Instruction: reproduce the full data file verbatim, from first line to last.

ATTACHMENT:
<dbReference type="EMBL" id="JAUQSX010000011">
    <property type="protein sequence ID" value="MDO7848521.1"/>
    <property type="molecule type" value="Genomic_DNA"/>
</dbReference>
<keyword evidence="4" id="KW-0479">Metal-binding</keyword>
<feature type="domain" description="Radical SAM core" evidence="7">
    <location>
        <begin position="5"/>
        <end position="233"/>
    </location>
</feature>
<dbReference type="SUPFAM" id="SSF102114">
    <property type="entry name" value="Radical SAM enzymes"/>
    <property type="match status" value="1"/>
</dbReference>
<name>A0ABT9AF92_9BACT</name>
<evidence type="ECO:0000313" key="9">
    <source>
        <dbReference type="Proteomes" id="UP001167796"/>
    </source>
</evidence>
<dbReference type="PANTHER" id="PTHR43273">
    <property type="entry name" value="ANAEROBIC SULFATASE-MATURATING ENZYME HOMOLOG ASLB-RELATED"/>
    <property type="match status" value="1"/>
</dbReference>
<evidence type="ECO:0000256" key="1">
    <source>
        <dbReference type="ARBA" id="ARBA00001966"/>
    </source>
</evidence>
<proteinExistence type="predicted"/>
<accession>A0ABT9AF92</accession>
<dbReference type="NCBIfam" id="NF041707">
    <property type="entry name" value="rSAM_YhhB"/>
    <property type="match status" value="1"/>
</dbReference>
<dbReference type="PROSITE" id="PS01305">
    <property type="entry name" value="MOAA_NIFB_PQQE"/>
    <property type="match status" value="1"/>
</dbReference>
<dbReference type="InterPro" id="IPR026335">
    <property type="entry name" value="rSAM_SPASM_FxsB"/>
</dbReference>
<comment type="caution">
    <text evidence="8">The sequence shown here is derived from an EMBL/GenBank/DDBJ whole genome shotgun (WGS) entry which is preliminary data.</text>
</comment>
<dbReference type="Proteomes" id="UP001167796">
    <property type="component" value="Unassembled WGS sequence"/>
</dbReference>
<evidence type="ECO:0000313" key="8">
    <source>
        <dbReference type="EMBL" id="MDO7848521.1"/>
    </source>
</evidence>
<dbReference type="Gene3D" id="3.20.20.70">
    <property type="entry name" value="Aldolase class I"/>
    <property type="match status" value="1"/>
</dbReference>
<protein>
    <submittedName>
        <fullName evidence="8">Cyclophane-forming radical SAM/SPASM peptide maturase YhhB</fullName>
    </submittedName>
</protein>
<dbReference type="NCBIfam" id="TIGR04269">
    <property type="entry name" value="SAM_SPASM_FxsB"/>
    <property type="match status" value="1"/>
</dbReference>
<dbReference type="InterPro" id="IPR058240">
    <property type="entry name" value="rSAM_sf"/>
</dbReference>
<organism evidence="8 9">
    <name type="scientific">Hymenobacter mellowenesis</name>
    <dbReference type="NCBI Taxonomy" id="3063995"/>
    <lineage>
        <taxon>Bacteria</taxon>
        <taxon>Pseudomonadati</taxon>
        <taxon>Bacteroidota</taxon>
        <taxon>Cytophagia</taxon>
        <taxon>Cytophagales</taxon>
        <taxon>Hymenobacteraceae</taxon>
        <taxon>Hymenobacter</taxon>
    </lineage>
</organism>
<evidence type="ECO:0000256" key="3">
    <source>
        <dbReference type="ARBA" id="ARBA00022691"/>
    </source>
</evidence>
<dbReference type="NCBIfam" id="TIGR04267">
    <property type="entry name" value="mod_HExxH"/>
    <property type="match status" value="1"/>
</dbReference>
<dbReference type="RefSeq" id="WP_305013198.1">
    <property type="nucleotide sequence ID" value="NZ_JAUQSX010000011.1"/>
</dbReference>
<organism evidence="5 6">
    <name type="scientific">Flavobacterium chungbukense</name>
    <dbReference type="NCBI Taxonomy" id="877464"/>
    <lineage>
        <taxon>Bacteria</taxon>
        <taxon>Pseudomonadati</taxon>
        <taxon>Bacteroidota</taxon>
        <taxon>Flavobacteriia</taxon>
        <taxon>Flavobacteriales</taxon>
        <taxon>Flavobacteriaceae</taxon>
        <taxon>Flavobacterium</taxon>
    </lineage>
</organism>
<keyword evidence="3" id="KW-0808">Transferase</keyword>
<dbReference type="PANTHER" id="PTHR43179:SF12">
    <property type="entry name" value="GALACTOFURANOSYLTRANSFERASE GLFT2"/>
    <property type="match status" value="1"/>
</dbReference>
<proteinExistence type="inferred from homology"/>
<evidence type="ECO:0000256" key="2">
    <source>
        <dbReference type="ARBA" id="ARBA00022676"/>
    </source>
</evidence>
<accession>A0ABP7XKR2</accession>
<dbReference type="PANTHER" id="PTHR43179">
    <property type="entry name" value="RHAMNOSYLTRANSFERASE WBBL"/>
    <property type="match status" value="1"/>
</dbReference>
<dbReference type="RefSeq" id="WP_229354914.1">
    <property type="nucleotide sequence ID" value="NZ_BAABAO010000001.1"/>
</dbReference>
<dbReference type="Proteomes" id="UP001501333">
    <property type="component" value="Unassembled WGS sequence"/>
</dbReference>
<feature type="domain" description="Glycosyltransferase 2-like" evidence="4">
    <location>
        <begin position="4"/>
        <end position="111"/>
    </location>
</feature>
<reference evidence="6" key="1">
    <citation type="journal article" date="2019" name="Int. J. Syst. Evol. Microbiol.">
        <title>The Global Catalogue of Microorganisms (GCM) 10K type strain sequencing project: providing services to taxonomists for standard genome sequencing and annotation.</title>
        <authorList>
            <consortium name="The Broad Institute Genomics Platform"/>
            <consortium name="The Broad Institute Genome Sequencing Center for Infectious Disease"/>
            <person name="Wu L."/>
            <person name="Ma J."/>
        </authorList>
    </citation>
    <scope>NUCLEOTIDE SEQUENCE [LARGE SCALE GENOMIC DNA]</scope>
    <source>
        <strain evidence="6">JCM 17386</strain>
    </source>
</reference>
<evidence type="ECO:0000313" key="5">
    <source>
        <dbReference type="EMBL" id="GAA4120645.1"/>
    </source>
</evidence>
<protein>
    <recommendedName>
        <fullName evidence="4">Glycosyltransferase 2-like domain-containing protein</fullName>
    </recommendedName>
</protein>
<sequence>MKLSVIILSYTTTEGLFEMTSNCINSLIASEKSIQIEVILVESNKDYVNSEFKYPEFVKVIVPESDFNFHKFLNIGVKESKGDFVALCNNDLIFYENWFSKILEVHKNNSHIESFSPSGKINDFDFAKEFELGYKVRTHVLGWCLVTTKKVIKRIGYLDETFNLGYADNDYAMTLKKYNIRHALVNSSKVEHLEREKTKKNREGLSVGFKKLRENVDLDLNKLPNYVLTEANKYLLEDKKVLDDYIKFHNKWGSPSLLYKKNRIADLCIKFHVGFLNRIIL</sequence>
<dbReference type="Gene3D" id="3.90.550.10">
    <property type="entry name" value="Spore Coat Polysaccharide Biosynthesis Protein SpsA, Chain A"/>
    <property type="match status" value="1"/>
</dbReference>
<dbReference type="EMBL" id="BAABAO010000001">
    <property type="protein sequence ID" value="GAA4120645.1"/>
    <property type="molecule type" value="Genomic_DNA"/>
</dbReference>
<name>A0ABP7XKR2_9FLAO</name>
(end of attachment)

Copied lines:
<dbReference type="EMBL" id="JAUQSX010000011">
    <property type="protein sequence ID" value="MDO7848521.1"/>
    <property type="molecule type" value="Genomic_DNA"/>
</dbReference>
<keyword evidence="4" id="KW-0479">Metal-binding</keyword>
<feature type="domain" description="Radical SAM core" evidence="7">
    <location>
        <begin position="5"/>
        <end position="233"/>
    </location>
</feature>
<dbReference type="SUPFAM" id="SSF102114">
    <property type="entry name" value="Radical SAM enzymes"/>
    <property type="match status" value="1"/>
</dbReference>
<name>A0ABT9AF92_9BACT</name>
<evidence type="ECO:0000313" key="9">
    <source>
        <dbReference type="Proteomes" id="UP001167796"/>
    </source>
</evidence>
<dbReference type="PANTHER" id="PTHR43273">
    <property type="entry name" value="ANAEROBIC SULFATASE-MATURATING ENZYME HOMOLOG ASLB-RELATED"/>
    <property type="match status" value="1"/>
</dbReference>
<evidence type="ECO:0000256" key="1">
    <source>
        <dbReference type="ARBA" id="ARBA00001966"/>
    </source>
</evidence>
<proteinExistence type="predicted"/>
<accession>A0ABT9AF92</accession>
<dbReference type="NCBIfam" id="NF041707">
    <property type="entry name" value="rSAM_YhhB"/>
    <property type="match status" value="1"/>
</dbReference>
<dbReference type="PROSITE" id="PS01305">
    <property type="entry name" value="MOAA_NIFB_PQQE"/>
    <property type="match status" value="1"/>
</dbReference>
<dbReference type="InterPro" id="IPR026335">
    <property type="entry name" value="rSAM_SPASM_FxsB"/>
</dbReference>
<comment type="caution">
    <text evidence="8">The sequence shown here is derived from an EMBL/GenBank/DDBJ whole genome shotgun (WGS) entry which is preliminary data.</text>
</comment>
<dbReference type="Proteomes" id="UP001167796">
    <property type="component" value="Unassembled WGS sequence"/>
</dbReference>
<evidence type="ECO:0000313" key="8">
    <source>
        <dbReference type="EMBL" id="MDO7848521.1"/>
    </source>
</evidence>
<dbReference type="Gene3D" id="3.20.20.70">
    <property type="entry name" value="Aldolase class I"/>
    <property type="match status" value="1"/>
</dbReference>
<protein>
    <submittedName>
        <fullName evidence="8">Cyclophane-forming radical SAM/SPASM peptide maturase YhhB</fullName>
    </submittedName>
</protein>
<dbReference type="NCBIfam" id="TIGR04269">
    <property type="entry name" value="SAM_SPASM_FxsB"/>
    <property type="match status" value="1"/>
</dbReference>
<dbReference type="InterPro" id="IPR058240">
    <property type="entry name" value="rSAM_sf"/>
</dbReference>
<organism evidence="8 9">
    <name type="scientific">Hymenobacter mellowenesis</name>
    <dbReference type="NCBI Taxonomy" id="3063995"/>
    <lineage>
        <taxon>Bacteria</taxon>
        <taxon>Pseudomonadati</taxon>
        <taxon>Bacteroidota</taxon>
        <taxon>Cytophagia</taxon>
        <taxon>Cytophagales</taxon>
        <taxon>Hymenobacteraceae</taxon>
        <taxon>Hymenobacter</taxon>
    </lineage>
</organism>
<evidence type="ECO:0000256" key="3">
    <source>
        <dbReference type="ARBA" id="ARBA00022691"/>
    </source>
</evidence>
<dbReference type="NCBIfam" id="TIGR04267">
    <property type="entry name" value="mod_HExxH"/>
    <property type="match status" value="1"/>
</dbReference>
<dbReference type="RefSeq" id="WP_305013198.1">
    <property type="nucleotide sequence ID" value="NZ_JAUQSX010000011.1"/>
</dbReference>
<organism evidence="5 6">
    <name type="scientific">Flavobacterium chungbukense</name>
    <dbReference type="NCBI Taxonomy" id="877464"/>
    <lineage>
        <taxon>Bacteria</taxon>
        <taxon>Pseudomonadati</taxon>
        <taxon>Bacteroidota</taxon>
        <taxon>Flavobacteriia</taxon>
        <taxon>Flavobacteriales</taxon>
        <taxon>Flavobacteriaceae</taxon>
        <taxon>Flavobacterium</taxon>
    </lineage>
</organism>
<keyword evidence="3" id="KW-0808">Transferase</keyword>
<dbReference type="PANTHER" id="PTHR43179:SF12">
    <property type="entry name" value="GALACTOFURANOSYLTRANSFERASE GLFT2"/>
    <property type="match status" value="1"/>
</dbReference>
<proteinExistence type="inferred from homology"/>
<evidence type="ECO:0000256" key="2">
    <source>
        <dbReference type="ARBA" id="ARBA00022676"/>
    </source>
</evidence>
<accession>A0ABP7XKR2</accession>
<dbReference type="PANTHER" id="PTHR43179">
    <property type="entry name" value="RHAMNOSYLTRANSFERASE WBBL"/>
    <property type="match status" value="1"/>
</dbReference>
<dbReference type="RefSeq" id="WP_229354914.1">
    <property type="nucleotide sequence ID" value="NZ_BAABAO010000001.1"/>
</dbReference>
<dbReference type="Proteomes" id="UP001501333">
    <property type="component" value="Unassembled WGS sequence"/>
</dbReference>
<feature type="domain" description="Glycosyltransferase 2-like" evidence="4">
    <location>
        <begin position="4"/>
        <end position="111"/>
    </location>
</feature>
<reference evidence="6" key="1">
    <citation type="journal article" date="2019" name="Int. J. Syst. Evol. Microbiol.">
        <title>The Global Catalogue of Microorganisms (GCM) 10K type strain sequencing project: providing services to taxonomists for standard genome sequencing and annotation.</title>
        <authorList>
            <consortium name="The Broad Institute Genomics Platform"/>
            <consortium name="The Broad Institute Genome Sequencing Center for Infectious Disease"/>
            <person name="Wu L."/>
            <person name="Ma J."/>
        </authorList>
    </citation>
    <scope>NUCLEOTIDE SEQUENCE [LARGE SCALE GENOMIC DNA]</scope>
    <source>
        <strain evidence="6">JCM 17386</strain>
    </source>
</reference>
<evidence type="ECO:0000313" key="5">
    <source>
        <dbReference type="EMBL" id="GAA4120645.1"/>
    </source>
</evidence>
<protein>
    <recommendedName>
        <fullName evidence="4">Glycosyltransferase 2-like domain-containing protein</fullName>
    </recommendedName>
</protein>
<sequence>MKLSVIILSYTTTEGLFEMTSNCINSLIASEKSIQIEVILVESNKDYVNSEFKYPEFVKVIVPESDFNFHKFLNIGVKESKGDFVALCNNDLIFYENWFSKILEVHKNNSHIESFSPSGKINDFDFAKEFELGYKVRTHVLGWCLVTTKKVIKRIGYLDETFNLGYADNDYAMTLKKYNIRHALVNSSKVEHLEREKTKKNREGLSVGFKKLRENVDLDLNKLPNYVLTEANKYLLEDKKVLDDYIKFHNKWGSPSLLYKKNRIADLCIKFHVGFLNRIIL</sequence>
<dbReference type="Gene3D" id="3.90.550.10">
    <property type="entry name" value="Spore Coat Polysaccharide Biosynthesis Protein SpsA, Chain A"/>
    <property type="match status" value="1"/>
</dbReference>
<dbReference type="EMBL" id="BAABAO010000001">
    <property type="protein sequence ID" value="GAA4120645.1"/>
    <property type="molecule type" value="Genomic_DNA"/>
</dbReference>
<name>A0ABP7XKR2_9FLAO</name>